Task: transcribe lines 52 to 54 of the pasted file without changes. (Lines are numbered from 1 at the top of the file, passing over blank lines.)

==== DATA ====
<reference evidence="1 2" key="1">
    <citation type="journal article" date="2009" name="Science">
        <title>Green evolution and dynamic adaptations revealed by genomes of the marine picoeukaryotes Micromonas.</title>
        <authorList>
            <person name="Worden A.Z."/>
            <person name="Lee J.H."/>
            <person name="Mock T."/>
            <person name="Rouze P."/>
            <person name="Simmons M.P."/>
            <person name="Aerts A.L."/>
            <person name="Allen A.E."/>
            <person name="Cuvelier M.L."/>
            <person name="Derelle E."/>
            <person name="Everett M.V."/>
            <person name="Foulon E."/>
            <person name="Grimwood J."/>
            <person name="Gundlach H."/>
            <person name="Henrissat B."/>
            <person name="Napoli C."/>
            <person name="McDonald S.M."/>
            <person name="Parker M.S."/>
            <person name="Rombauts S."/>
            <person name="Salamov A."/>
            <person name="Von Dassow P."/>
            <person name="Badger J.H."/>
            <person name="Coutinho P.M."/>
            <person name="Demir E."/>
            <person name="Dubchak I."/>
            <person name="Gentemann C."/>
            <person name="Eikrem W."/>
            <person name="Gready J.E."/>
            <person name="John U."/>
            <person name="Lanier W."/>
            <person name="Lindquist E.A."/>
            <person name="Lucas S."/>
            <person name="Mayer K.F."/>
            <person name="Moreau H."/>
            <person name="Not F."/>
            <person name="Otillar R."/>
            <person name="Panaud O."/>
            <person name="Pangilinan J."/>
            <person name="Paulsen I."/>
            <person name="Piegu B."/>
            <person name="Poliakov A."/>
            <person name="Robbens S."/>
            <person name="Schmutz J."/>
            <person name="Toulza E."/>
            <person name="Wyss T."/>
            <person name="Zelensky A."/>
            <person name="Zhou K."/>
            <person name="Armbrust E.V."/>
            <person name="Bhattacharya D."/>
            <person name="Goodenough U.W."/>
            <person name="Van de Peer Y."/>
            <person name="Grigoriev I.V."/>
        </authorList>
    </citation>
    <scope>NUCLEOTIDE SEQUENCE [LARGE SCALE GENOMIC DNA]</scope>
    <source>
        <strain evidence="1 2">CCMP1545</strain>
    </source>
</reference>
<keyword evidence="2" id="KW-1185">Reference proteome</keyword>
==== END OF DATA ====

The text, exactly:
            <person name="Bhattacharya D."/>
            <person name="Goodenough U.W."/>
            <person name="Van de Peer Y."/>